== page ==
‘Political instability holds back economic growth, not graft’ | The Express Tribune

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Insisting that corruption is not the major hindrance to Pakistan’s economic progress, Federal Minister for Planning, Development, Reforms and Special Initiatives Ahsan Iqbal on Monday said that some countries even managed to develop with similar levels of corruption.

“I can count many countries in the world that have developed despite having similar corruption as ours but you can’t point out a single country that has progressed despite political instability and discontinuity of policy,” Iqbal said while addressing a seminar “Unblock Pakistan’s Economic Potential” organised by Islamabad Policy Research Institute (IPRI).

Giving examples of Bangladesh and India, the federal minister said that both countries managed to progress despite having similar corruption as Pakistan.

Read more: The politics of corruption

The federal minister further said that economic growth in Pakistan requires strong fiscal discipline and economic management. “We have to move towards export-led growth and bring the tax to Gross Domestic Product (GDP) ratio closer to the countries of the region.”

He said that Pakistan is lagging behind the other countries in the region as the tax to GDP ratio of the country has never been above 12 per cent.

He lamented that Pakistan is also lagging behind in exports compared to other regional countries including India and Bangladesh. “At present Foreign Direct investment in Pakistan is only $1.5 billion while in Vietnam it is $30 billion.”

He pointed out that Pakistan’s savings and investment ratio is very low which needs improvement. “We have not paid attention to human resource development, the dream of economic development cannot be fulfilled on 50 per cent education.”

He added: “We have to make our youth skilled and educated. Because of the CPEC project, we got the attention of the world. The world wants to invest here.”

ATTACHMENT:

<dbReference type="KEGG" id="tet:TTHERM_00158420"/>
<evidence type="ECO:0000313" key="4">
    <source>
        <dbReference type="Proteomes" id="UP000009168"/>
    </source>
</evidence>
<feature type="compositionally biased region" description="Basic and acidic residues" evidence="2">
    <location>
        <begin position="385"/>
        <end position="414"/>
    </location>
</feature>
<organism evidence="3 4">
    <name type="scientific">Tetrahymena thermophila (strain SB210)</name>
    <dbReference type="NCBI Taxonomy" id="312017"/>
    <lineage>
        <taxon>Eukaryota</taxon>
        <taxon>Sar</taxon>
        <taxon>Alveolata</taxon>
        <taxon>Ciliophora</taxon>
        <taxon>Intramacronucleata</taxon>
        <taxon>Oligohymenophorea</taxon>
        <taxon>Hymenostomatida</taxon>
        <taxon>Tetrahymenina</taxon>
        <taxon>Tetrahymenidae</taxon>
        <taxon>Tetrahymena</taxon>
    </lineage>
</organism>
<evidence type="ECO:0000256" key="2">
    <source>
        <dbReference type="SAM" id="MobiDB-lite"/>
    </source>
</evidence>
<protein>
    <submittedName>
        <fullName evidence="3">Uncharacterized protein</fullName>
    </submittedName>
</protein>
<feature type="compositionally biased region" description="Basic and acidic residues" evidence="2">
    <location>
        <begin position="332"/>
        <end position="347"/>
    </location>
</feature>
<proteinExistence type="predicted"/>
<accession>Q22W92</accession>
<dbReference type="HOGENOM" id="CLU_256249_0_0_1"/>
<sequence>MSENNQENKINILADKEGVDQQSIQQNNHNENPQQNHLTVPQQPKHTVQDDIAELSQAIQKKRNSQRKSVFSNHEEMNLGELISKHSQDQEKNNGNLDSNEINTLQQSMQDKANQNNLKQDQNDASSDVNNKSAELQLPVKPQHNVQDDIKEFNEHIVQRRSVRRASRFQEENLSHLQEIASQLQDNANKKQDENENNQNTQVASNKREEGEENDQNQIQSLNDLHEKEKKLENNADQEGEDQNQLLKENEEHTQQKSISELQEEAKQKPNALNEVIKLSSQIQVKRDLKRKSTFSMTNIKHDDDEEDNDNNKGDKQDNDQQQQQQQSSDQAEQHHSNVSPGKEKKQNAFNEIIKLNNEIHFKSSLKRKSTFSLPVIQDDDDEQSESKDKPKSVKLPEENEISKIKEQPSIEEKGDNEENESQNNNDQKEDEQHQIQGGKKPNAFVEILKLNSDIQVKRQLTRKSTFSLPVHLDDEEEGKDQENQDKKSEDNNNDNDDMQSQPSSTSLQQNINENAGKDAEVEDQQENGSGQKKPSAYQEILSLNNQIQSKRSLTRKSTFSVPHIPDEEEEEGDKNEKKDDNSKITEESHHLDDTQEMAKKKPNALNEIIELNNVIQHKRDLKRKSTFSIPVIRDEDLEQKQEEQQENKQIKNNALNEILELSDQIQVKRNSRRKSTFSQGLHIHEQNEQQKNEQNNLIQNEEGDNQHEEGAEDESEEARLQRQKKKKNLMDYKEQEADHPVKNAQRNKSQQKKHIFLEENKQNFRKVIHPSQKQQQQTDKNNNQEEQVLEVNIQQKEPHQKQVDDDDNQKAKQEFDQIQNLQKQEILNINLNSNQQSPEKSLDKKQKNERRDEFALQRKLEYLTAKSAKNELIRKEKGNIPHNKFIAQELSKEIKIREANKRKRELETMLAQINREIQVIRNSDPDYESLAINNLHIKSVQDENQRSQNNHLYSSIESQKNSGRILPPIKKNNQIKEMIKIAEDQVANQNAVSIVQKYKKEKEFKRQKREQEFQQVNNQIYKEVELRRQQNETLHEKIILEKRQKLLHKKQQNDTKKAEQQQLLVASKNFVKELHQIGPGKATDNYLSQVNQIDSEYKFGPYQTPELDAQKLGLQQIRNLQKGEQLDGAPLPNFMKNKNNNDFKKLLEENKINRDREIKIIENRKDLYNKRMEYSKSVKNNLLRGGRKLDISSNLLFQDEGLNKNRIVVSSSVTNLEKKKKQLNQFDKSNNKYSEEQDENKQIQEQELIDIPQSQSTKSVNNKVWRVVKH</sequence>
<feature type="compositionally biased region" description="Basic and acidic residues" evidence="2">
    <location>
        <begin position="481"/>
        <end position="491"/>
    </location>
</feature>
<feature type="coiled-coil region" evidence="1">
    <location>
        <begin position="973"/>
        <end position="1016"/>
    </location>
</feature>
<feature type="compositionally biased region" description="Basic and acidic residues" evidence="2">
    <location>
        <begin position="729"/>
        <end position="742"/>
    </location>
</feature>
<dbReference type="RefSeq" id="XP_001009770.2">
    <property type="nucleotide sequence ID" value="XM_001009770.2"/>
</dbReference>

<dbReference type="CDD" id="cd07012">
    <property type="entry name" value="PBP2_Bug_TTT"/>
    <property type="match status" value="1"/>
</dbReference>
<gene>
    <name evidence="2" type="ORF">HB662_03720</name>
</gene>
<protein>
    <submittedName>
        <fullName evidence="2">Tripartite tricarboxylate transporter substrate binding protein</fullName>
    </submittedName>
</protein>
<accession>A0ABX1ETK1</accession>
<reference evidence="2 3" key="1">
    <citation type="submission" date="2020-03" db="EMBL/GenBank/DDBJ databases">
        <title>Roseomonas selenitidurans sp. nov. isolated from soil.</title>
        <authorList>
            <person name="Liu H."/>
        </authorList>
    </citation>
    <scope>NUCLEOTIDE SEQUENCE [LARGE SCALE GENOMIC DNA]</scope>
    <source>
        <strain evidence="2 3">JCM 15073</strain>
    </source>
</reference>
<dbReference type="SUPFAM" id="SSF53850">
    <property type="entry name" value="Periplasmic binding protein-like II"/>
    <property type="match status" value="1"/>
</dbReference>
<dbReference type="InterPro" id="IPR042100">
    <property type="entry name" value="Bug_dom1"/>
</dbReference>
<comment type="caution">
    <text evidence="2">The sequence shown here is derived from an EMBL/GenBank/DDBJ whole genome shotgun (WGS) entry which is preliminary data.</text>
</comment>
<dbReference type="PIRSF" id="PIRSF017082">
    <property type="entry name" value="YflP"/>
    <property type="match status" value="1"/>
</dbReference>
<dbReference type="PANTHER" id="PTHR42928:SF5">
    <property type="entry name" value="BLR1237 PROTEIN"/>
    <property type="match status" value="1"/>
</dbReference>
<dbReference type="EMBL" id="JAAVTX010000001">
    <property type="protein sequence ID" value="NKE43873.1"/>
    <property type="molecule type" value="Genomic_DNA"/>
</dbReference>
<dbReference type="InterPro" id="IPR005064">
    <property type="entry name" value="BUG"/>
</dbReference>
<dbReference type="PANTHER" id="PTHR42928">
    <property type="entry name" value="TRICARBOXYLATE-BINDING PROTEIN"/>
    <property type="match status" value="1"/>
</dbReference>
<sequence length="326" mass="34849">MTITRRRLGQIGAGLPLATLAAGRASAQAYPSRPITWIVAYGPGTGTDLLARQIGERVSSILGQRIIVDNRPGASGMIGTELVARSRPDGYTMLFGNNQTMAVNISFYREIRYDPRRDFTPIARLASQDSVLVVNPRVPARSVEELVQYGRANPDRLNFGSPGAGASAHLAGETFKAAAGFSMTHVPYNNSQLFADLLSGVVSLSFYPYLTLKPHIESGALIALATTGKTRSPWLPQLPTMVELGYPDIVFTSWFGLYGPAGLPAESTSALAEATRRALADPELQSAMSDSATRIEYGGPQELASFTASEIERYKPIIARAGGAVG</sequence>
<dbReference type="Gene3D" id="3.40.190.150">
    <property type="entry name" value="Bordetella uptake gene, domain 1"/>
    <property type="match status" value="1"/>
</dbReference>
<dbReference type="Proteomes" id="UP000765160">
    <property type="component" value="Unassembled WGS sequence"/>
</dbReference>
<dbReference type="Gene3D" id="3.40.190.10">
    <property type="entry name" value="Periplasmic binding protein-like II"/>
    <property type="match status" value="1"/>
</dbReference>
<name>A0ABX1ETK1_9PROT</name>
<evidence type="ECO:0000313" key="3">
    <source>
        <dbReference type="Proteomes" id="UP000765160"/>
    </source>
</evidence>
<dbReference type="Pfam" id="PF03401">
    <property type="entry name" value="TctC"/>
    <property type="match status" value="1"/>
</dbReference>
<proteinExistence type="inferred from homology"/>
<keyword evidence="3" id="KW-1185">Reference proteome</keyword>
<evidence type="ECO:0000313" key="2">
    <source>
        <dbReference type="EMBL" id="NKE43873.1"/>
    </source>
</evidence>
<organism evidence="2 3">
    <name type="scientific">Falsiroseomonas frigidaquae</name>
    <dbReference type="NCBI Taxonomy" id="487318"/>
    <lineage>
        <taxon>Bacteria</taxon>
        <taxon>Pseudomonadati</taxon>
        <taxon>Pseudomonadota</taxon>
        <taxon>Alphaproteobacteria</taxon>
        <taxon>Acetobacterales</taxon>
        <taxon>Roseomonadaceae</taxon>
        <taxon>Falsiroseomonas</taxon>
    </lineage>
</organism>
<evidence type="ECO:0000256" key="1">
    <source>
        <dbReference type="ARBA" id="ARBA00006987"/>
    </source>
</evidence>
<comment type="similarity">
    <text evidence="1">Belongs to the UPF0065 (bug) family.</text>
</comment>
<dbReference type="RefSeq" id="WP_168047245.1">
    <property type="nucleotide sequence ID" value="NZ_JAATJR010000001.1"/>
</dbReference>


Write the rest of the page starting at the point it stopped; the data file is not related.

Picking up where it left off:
Also read: Incompetence versus corruption

The minister said that we took $29 billion from China and we spent Rs2,300 billion on CPEC projects from our development programme, adding that we have given a lasting infrastructure to Pakistan.

The government, he said, is budgeting the deficit at the moment and the current deficit is forcing the government to take new loans. “We have set a revenue target of Rs7,000 billion and in addition, there will be Rs2,000 billion non-tax revenue.”

He said that Pakistan has to repay Rs4,000 billion loans, in addition, Rs1,500 billion is the country’s defence expenditure and Rs500 billion is the government expenditure.

“Our annual pension expenditure is Rs530 billion of which our defence pension defence annual expenditure is Rs400 billion and civilian Rs130 billion.”

In addition, he said, there is an annual development programme of Rs700 billion while Rs1,200 billion goes to the provinces, adding that the government is giving subsidies of Rs700 billion this year.

“In order to balance our annual budget, we have to move towards export-led growth so that the country’s economy is sustainable and inclusive,” he added.

(With additional input from APP)





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